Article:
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More Fun with Andrew S.

Andrew’s original is in green; my responses are in black.

Let’s look at Alma 32.

OK.

Start with 17 & 18 to find out that faith isn’t knowledge. Faith isn’t to know something. Faith isn’t having a sign.

Correct. “Now I ask, is this faith? Behold, I say unto you, Nay; for if a man knoweth a thing he hath no cause to believe, for he knoweth it.”

But here’s the deal in verse 22. 22 gives us two ‘conclusions’ that the proper LDS person should come to. 1) Believe in God. 2) Believe (or desire to believe) on his word.

Not exactly. It says that God wants us to believe and is merciful to those who do. But I’ll go with it.

How do we get there?

verse 27…But behold, if ye will awake and arouse your faculties, even to an experiment upon my words, and exercise a particle of faith, yea, even if ye can no more than desire to believe, let this desire work in you, even until ye believe in a manner that ye can give place for a portion of my words.

So, faith is what you use from the beginning. When you have 0 successes. When you don’t know.

How is this different from the scientific method? When you have a hypothesis, you have 0 successes – you’re trying to prove something you don’t know. Science is riddled with faulty hypotheses that have been disproven.

If we go to 28, he compares the word to a seed…a seed that you had to plant by faith to check if it is true. If it is a good seed, it should check out. You might say that if it is a bad seed, it should not check out (verse 32). BUT 28 (as well as 38-39) has the loophole…by simply not having faith, you can cast the seed out by your unbelief!. So faith (even if it is a mere desire to believe) ACHIEVES the conclusion that faith wants.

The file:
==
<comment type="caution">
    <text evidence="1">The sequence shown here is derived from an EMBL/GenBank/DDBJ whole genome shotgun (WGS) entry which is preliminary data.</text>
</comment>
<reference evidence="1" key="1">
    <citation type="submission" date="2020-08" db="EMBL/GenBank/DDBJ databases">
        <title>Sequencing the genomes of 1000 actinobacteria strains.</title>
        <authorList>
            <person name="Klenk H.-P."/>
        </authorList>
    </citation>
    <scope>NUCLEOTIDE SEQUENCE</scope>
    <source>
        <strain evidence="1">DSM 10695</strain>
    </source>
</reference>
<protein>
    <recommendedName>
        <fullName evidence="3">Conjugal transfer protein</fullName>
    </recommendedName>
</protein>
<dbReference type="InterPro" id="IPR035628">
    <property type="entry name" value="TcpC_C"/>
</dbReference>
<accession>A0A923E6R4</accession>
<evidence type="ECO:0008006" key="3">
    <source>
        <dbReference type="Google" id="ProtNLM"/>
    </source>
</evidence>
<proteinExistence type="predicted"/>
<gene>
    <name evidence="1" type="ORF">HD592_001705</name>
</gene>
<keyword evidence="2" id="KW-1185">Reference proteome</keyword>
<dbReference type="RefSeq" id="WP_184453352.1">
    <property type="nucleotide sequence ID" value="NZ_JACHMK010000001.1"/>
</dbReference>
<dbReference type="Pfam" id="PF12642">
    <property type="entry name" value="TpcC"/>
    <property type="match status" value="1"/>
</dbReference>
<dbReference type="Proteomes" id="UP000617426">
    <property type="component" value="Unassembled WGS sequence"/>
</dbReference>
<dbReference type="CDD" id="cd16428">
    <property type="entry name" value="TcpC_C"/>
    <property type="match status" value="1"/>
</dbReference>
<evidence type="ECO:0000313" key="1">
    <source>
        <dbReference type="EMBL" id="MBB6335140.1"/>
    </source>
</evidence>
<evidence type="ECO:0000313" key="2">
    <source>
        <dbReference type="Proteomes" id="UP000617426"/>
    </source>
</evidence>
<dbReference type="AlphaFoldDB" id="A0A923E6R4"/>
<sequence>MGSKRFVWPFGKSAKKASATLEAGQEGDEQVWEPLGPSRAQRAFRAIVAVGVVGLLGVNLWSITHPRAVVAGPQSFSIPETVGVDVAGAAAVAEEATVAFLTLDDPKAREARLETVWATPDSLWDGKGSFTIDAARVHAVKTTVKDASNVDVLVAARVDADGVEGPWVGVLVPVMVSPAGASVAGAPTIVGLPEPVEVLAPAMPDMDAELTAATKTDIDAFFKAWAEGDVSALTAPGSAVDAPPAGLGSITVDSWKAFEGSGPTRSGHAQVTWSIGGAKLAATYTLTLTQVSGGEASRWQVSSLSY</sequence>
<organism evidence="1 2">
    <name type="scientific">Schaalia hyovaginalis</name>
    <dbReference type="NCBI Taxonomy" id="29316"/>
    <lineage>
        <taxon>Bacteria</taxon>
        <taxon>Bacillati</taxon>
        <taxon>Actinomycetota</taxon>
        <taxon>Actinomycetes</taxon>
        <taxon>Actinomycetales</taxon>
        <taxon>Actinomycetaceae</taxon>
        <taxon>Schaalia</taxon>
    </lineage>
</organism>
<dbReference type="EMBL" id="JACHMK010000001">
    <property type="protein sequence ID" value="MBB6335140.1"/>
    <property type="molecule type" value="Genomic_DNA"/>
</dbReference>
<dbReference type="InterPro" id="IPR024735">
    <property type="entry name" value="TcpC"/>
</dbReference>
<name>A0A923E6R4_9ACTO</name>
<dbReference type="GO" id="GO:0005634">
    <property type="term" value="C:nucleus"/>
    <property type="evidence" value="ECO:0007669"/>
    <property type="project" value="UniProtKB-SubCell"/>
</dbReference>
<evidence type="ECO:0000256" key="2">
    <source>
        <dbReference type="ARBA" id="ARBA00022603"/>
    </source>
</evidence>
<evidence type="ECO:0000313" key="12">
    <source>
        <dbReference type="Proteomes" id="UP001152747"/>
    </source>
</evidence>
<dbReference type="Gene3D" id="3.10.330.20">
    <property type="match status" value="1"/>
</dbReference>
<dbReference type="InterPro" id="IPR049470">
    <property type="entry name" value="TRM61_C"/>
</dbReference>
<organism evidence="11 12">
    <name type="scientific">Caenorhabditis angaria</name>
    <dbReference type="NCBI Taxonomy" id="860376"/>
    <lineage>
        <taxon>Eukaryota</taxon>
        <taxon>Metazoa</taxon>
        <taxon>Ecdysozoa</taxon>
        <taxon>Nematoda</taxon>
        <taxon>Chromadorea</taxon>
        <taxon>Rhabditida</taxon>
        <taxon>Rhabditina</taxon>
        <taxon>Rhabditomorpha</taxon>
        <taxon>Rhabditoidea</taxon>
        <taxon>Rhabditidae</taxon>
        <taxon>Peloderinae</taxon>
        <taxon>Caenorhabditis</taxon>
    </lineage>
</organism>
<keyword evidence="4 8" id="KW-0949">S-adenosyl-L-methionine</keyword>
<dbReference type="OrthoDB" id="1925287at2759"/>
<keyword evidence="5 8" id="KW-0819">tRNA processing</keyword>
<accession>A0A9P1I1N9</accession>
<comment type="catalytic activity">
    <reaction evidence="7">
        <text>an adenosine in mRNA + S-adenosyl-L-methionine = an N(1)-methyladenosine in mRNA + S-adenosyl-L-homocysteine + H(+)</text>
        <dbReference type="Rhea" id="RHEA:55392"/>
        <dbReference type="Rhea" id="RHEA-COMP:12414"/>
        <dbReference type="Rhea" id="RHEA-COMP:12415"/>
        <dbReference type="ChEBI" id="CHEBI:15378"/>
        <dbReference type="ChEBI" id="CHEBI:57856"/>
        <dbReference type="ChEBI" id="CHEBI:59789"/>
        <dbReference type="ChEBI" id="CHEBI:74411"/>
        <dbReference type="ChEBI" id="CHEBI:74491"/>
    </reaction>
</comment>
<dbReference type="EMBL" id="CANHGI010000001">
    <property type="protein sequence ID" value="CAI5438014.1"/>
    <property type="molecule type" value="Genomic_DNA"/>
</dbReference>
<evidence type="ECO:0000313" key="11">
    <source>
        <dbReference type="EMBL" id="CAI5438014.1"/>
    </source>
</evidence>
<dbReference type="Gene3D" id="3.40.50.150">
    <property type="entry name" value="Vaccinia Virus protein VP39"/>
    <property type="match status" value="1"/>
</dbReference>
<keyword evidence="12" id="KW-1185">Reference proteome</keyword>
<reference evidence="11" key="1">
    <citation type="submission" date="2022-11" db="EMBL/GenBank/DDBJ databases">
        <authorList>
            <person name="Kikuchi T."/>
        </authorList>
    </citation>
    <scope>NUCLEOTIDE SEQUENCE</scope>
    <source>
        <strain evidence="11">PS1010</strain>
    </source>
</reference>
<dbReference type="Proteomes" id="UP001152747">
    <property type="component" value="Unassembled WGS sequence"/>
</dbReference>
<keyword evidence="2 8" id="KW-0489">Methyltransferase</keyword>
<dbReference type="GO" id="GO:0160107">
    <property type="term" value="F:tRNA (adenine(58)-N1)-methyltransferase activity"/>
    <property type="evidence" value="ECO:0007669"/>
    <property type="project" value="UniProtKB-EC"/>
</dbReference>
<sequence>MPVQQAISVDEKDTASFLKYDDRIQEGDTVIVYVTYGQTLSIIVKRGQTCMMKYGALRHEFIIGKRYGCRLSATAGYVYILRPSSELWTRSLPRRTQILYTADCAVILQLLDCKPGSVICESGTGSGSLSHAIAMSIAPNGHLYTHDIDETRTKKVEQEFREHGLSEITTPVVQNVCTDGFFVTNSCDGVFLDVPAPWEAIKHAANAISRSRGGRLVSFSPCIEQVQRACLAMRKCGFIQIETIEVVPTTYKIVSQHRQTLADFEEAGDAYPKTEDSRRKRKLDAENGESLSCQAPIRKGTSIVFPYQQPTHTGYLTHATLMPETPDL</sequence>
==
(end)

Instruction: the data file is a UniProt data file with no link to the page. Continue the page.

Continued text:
Nonsense. If you “cast out the seed with your unbelief,” you cut off the experiment before you get any results. Verses 38-39 talk about people who “neglect the tree and take no thought for its nourishment.” In scientific terms, you can’t tell if something is a seed or a pebble if you don’t bother to water it.

Let’s check out 34. This is the clincher. When you gain KNOWLEDGE, your FAITH is dormant. But doesn’t that make sense?

Yes, but look closer at verse 34. Your knowledge is perfect “in that thing.” What thing? Do you have a perfect knowledge of God, his methods and purposes? Not at all. Your knowledge is perfect that, in verse 33, “the seed is good.” As verse 36 says, “neither must ye lay aside your faith, for ye have only exercised your faith to plant the seed that ye might try the experiment to know if the seed was good.” In other words, you have perfect knowledge that your faith is a good thing, so you have the necessary encouragement to continue to rely on it and help it to grow.

Again, I am not saying that religion is irrational. Rather, it is subjective. See, the about Alma 32 is that it is predicated on subjective response…what happens to *you*. Does *your* heart swell? Do *you* find the seed grows? Do *you* find your soul to enlarge? And this is why so many people believe. Because indeed, they do have such subjective responses.